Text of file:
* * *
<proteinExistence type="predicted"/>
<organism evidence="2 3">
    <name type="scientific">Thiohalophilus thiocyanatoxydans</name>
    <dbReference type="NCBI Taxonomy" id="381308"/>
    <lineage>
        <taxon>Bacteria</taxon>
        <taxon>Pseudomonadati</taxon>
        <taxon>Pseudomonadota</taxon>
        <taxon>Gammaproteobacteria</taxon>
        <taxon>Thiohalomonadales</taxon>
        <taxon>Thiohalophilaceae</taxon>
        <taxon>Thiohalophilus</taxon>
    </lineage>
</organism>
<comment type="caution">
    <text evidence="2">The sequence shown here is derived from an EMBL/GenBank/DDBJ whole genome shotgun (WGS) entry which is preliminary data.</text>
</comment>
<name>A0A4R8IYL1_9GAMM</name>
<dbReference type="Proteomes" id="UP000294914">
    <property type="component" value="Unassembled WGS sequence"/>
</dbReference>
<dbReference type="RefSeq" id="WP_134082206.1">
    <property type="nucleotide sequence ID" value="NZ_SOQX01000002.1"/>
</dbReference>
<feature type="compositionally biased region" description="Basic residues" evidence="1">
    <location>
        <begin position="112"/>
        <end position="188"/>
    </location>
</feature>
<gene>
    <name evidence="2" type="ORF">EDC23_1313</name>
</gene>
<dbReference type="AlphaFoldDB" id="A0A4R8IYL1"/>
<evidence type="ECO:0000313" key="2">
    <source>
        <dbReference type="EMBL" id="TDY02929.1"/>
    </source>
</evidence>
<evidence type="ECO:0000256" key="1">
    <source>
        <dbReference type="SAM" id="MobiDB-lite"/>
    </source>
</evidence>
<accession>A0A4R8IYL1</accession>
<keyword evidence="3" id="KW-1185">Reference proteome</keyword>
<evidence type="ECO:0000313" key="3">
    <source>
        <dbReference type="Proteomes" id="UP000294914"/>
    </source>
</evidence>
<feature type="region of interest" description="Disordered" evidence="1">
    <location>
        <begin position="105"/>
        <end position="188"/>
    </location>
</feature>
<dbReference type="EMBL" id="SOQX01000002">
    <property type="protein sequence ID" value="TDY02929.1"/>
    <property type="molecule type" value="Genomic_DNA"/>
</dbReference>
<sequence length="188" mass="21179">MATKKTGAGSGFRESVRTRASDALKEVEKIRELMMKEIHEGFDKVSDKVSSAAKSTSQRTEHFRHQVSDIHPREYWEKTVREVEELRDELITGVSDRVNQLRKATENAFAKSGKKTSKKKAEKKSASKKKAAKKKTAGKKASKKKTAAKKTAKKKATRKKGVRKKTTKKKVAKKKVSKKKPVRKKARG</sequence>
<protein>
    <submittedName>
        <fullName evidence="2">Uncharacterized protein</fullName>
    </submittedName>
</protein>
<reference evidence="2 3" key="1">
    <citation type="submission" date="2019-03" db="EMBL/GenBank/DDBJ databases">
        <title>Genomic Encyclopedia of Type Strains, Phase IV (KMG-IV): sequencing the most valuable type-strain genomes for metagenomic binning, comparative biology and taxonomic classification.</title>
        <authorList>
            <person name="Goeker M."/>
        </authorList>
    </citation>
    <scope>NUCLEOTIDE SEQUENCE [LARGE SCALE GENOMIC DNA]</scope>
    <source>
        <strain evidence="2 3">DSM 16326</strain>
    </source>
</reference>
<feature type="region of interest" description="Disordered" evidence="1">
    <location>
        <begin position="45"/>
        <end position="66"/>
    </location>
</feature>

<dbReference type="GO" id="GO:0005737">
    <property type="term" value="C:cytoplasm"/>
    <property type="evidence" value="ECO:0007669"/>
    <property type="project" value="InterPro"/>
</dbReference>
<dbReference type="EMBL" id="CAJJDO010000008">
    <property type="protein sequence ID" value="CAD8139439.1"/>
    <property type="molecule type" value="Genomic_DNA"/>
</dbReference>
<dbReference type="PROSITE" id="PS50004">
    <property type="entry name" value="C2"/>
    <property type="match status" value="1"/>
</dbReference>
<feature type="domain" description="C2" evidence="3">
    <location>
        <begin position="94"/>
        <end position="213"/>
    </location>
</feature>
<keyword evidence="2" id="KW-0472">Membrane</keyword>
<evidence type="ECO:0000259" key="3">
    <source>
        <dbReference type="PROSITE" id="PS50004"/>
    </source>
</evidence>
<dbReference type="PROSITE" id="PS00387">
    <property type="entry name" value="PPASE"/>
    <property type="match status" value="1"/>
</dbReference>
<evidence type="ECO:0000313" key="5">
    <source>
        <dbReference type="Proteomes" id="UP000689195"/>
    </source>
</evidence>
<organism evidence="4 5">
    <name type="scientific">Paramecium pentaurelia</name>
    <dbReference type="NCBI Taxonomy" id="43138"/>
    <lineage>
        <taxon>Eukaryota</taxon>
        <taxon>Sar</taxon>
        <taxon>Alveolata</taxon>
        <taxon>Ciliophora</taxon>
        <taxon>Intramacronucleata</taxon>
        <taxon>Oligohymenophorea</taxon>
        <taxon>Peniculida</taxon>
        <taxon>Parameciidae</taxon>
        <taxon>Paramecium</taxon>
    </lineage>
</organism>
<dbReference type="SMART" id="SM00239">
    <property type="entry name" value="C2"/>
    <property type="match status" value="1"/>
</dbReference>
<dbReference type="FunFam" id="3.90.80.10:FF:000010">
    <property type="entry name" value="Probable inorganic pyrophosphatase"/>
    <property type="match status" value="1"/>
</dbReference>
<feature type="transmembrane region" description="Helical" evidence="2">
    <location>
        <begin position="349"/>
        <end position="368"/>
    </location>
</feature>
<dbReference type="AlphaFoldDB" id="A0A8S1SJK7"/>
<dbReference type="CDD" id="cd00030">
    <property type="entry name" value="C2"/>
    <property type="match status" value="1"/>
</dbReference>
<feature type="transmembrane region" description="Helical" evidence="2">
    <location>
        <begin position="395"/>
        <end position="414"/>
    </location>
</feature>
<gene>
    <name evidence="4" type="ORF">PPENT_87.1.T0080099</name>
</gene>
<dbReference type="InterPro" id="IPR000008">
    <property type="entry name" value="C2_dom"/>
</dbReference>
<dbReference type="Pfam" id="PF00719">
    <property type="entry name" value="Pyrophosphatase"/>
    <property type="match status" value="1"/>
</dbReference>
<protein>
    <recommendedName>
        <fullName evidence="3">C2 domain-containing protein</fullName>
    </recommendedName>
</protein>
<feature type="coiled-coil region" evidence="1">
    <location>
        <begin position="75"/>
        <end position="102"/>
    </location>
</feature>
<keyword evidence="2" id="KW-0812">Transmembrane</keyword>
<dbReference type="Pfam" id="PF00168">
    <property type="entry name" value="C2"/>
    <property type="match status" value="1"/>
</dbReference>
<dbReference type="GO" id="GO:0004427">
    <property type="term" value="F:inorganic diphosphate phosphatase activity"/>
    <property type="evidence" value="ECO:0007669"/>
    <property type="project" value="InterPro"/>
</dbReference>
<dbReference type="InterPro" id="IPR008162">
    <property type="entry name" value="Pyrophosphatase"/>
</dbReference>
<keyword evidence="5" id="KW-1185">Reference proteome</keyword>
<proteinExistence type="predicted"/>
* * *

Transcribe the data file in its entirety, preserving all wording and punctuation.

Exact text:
<proteinExistence type="predicted"/>
<organism evidence="2 3">
    <name type="scientific">Thiohalophilus thiocyanatoxydans</name>
    <dbReference type="NCBI Taxonomy" id="381308"/>
    <lineage>
        <taxon>Bacteria</taxon>
        <taxon>Pseudomonadati</taxon>
        <taxon>Pseudomonadota</taxon>
        <taxon>Gammaproteobacteria</taxon>
        <taxon>Thiohalomonadales</taxon>
        <taxon>Thiohalophilaceae</taxon>
        <taxon>Thiohalophilus</taxon>
    </lineage>
</organism>
<comment type="caution">
    <text evidence="2">The sequence shown here is derived from an EMBL/GenBank/DDBJ whole genome shotgun (WGS) entry which is preliminary data.</text>
</comment>
<name>A0A4R8IYL1_9GAMM</name>
<dbReference type="Proteomes" id="UP000294914">
    <property type="component" value="Unassembled WGS sequence"/>
</dbReference>
<dbReference type="RefSeq" id="WP_134082206.1">
    <property type="nucleotide sequence ID" value="NZ_SOQX01000002.1"/>
</dbReference>
<feature type="compositionally biased region" description="Basic residues" evidence="1">
    <location>
        <begin position="112"/>
        <end position="188"/>
    </location>
</feature>
<gene>
    <name evidence="2" type="ORF">EDC23_1313</name>
</gene>
<dbReference type="AlphaFoldDB" id="A0A4R8IYL1"/>
<evidence type="ECO:0000313" key="2">
    <source>
        <dbReference type="EMBL" id="TDY02929.1"/>
    </source>
</evidence>
<evidence type="ECO:0000256" key="1">
    <source>
        <dbReference type="SAM" id="MobiDB-lite"/>
    </source>
</evidence>
<accession>A0A4R8IYL1</accession>
<keyword evidence="3" id="KW-1185">Reference proteome</keyword>
<evidence type="ECO:0000313" key="3">
    <source>
        <dbReference type="Proteomes" id="UP000294914"/>
    </source>
</evidence>
<feature type="region of interest" description="Disordered" evidence="1">
    <location>
        <begin position="105"/>
        <end position="188"/>
    </location>
</feature>
<dbReference type="EMBL" id="SOQX01000002">
    <property type="protein sequence ID" value="TDY02929.1"/>
    <property type="molecule type" value="Genomic_DNA"/>
</dbReference>
<sequence length="188" mass="21179">MATKKTGAGSGFRESVRTRASDALKEVEKIRELMMKEIHEGFDKVSDKVSSAAKSTSQRTEHFRHQVSDIHPREYWEKTVREVEELRDELITGVSDRVNQLRKATENAFAKSGKKTSKKKAEKKSASKKKAAKKKTAGKKASKKKTAAKKTAKKKATRKKGVRKKTTKKKVAKKKVSKKKPVRKKARG</sequence>
<protein>
    <submittedName>
        <fullName evidence="2">Uncharacterized protein</fullName>
    </submittedName>
</protein>
<reference evidence="2 3" key="1">
    <citation type="submission" date="2019-03" db="EMBL/GenBank/DDBJ databases">
        <title>Genomic Encyclopedia of Type Strains, Phase IV (KMG-IV): sequencing the most valuable type-strain genomes for metagenomic binning, comparative biology and taxonomic classification.</title>
        <authorList>
            <person name="Goeker M."/>
        </authorList>
    </citation>
    <scope>NUCLEOTIDE SEQUENCE [LARGE SCALE GENOMIC DNA]</scope>
    <source>
        <strain evidence="2 3">DSM 16326</strain>
    </source>
</reference>
<feature type="region of interest" description="Disordered" evidence="1">
    <location>
        <begin position="45"/>
        <end position="66"/>
    </location>
</feature>

<dbReference type="GO" id="GO:0005737">
    <property type="term" value="C:cytoplasm"/>
    <property type="evidence" value="ECO:0007669"/>
    <property type="project" value="InterPro"/>
</dbReference>
<dbReference type="EMBL" id="CAJJDO010000008">
    <property type="protein sequence ID" value="CAD8139439.1"/>
    <property type="molecule type" value="Genomic_DNA"/>
</dbReference>
<dbReference type="PROSITE" id="PS50004">
    <property type="entry name" value="C2"/>
    <property type="match status" value="1"/>
</dbReference>
<feature type="domain" description="C2" evidence="3">
    <location>
        <begin position="94"/>
        <end position="213"/>
    </location>
</feature>
<keyword evidence="2" id="KW-0472">Membrane</keyword>
<evidence type="ECO:0000259" key="3">
    <source>
        <dbReference type="PROSITE" id="PS50004"/>
    </source>
</evidence>
<dbReference type="PROSITE" id="PS00387">
    <property type="entry name" value="PPASE"/>
    <property type="match status" value="1"/>
</dbReference>
<evidence type="ECO:0000313" key="5">
    <source>
        <dbReference type="Proteomes" id="UP000689195"/>
    </source>
</evidence>
<organism evidence="4 5">
    <name type="scientific">Paramecium pentaurelia</name>
    <dbReference type="NCBI Taxonomy" id="43138"/>
    <lineage>
        <taxon>Eukaryota</taxon>
        <taxon>Sar</taxon>
        <taxon>Alveolata</taxon>
        <taxon>Ciliophora</taxon>
        <taxon>Intramacronucleata</taxon>
        <taxon>Oligohymenophorea</taxon>
        <taxon>Peniculida</taxon>
        <taxon>Parameciidae</taxon>
        <taxon>Paramecium</taxon>
    </lineage>
</organism>
<dbReference type="SMART" id="SM00239">
    <property type="entry name" value="C2"/>
    <property type="match status" value="1"/>
</dbReference>
<dbReference type="FunFam" id="3.90.80.10:FF:000010">
    <property type="entry name" value="Probable inorganic pyrophosphatase"/>
    <property type="match status" value="1"/>
</dbReference>
<feature type="transmembrane region" description="Helical" evidence="2">
    <location>
        <begin position="349"/>
        <end position="368"/>
    </location>
</feature>
<dbReference type="AlphaFoldDB" id="A0A8S1SJK7"/>
<dbReference type="CDD" id="cd00030">
    <property type="entry name" value="C2"/>
    <property type="match status" value="1"/>
</dbReference>
<feature type="transmembrane region" description="Helical" evidence="2">
    <location>
        <begin position="395"/>
        <end position="414"/>
    </location>
</feature>
<gene>
    <name evidence="4" type="ORF">PPENT_87.1.T0080099</name>
</gene>
<dbReference type="InterPro" id="IPR000008">
    <property type="entry name" value="C2_dom"/>
</dbReference>
<dbReference type="Pfam" id="PF00719">
    <property type="entry name" value="Pyrophosphatase"/>
    <property type="match status" value="1"/>
</dbReference>
<protein>
    <recommendedName>
        <fullName evidence="3">C2 domain-containing protein</fullName>
    </recommendedName>
</protein>
<feature type="coiled-coil region" evidence="1">
    <location>
        <begin position="75"/>
        <end position="102"/>
    </location>
</feature>
<keyword evidence="2" id="KW-0812">Transmembrane</keyword>
<dbReference type="Pfam" id="PF00168">
    <property type="entry name" value="C2"/>
    <property type="match status" value="1"/>
</dbReference>
<dbReference type="GO" id="GO:0004427">
    <property type="term" value="F:inorganic diphosphate phosphatase activity"/>
    <property type="evidence" value="ECO:0007669"/>
    <property type="project" value="InterPro"/>
</dbReference>
<dbReference type="InterPro" id="IPR008162">
    <property type="entry name" value="Pyrophosphatase"/>
</dbReference>
<keyword evidence="5" id="KW-1185">Reference proteome</keyword>
<proteinExistence type="predicted"/>